Parents of special needs children are often under the assumption that they will still be able to make parental decisions for their children even after their children legally become adults. However, generally speaking, any child who reaches the age of majority, including a child with special needs, becomes an adult under the law and is entitled to all the rights and privileges of citizenship. In fact, in many states, a certain number of those rights, including the right to seek medical care without a parent’s permission, attach well before a child legally becomes an adult. So, just being the parent of a child with special needs does not automatically give you the right to make decisions for your child when they become an adult. You will need to file for guardianship.
You can file for guardianship in your child’s early teenage years if you want to be sure that you are able to control all medical decisions with regards to your child and have access to their medical records (this is typically the first kind of guardianship that is sought, and is a limited guardianship because it has a very narrow scope of application). Later, you can file for other forms of guardianship, whether a limited or full guardianship, depending on the extent of your child’s need and capacity. Like other guardianships, the court will grant only as much guardianship as is necessary for the best interests of the special needs individual, meaning that if your child has the capacity to make certain decisions for themselves, the court will not restrict those rights.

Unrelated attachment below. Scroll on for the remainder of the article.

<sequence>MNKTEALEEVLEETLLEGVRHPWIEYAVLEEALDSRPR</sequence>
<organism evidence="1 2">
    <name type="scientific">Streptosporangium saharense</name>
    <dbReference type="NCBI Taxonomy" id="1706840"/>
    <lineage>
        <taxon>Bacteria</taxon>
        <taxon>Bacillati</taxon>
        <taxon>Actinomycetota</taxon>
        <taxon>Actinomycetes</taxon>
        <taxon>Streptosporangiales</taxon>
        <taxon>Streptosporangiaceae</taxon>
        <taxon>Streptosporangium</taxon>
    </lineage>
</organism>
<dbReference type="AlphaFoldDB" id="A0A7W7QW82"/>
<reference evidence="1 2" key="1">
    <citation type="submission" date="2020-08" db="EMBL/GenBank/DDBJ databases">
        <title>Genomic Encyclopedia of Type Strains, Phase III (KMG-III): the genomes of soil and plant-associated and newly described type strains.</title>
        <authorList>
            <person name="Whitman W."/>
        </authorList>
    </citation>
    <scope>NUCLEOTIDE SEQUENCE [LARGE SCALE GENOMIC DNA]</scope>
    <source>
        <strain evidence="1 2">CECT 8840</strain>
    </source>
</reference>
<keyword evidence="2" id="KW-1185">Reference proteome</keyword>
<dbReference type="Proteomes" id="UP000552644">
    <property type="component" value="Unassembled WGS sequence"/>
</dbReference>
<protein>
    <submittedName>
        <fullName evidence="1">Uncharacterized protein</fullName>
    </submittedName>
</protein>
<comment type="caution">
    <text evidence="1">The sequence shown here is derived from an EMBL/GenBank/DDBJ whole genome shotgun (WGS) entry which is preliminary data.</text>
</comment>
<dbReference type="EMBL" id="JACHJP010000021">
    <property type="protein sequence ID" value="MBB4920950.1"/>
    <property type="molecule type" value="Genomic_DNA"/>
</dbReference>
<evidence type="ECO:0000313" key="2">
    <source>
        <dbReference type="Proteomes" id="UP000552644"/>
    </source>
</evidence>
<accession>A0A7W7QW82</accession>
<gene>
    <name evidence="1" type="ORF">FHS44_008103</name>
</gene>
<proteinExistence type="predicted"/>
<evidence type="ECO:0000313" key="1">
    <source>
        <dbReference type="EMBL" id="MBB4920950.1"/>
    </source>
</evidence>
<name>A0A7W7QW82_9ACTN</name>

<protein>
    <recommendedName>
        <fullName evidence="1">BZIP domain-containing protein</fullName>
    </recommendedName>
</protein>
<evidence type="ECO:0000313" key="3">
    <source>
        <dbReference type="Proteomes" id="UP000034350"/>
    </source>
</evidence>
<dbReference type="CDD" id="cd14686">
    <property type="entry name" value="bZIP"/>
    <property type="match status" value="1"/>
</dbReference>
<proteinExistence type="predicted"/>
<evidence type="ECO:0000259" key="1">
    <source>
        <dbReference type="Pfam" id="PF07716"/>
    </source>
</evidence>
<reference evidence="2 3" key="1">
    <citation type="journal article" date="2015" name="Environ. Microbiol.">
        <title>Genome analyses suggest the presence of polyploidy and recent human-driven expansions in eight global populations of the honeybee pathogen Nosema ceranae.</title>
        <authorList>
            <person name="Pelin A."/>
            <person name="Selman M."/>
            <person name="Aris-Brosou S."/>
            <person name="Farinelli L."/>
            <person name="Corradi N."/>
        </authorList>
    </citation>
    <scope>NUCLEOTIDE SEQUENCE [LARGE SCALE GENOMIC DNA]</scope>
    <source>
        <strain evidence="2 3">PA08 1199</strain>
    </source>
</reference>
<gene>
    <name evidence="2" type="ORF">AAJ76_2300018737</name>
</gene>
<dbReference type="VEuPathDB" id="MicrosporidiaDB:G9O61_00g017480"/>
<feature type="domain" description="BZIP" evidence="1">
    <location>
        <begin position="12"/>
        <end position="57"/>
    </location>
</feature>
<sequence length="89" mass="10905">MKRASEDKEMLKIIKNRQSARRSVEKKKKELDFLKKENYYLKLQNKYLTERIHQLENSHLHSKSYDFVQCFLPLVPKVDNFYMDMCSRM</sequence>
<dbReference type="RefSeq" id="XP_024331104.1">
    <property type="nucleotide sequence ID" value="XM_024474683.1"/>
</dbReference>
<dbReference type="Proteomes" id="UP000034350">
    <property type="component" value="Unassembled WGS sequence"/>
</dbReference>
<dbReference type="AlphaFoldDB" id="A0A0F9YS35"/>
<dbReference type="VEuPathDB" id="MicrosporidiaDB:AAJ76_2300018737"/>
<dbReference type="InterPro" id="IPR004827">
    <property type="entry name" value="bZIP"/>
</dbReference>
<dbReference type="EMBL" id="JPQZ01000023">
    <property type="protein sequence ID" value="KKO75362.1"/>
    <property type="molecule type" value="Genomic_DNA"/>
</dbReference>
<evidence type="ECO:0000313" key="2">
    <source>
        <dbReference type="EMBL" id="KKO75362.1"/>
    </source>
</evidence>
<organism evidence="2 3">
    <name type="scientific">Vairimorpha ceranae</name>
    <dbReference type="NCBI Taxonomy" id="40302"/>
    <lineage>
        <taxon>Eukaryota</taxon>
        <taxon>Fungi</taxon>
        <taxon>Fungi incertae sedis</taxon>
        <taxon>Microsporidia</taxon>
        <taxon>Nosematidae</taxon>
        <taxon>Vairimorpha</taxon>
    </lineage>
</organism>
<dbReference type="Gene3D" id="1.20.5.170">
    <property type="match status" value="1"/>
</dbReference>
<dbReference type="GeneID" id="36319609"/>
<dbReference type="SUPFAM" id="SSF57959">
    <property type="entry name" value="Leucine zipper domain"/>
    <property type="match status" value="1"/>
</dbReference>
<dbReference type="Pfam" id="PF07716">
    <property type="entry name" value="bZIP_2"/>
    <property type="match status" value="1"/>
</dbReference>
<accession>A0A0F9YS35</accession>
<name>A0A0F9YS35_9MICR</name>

Having guardianship does not place you at odds with your child, but puts you in a position to protect them and make decisions with regards to their life and care when they are unable to competently make those decisions for themselves.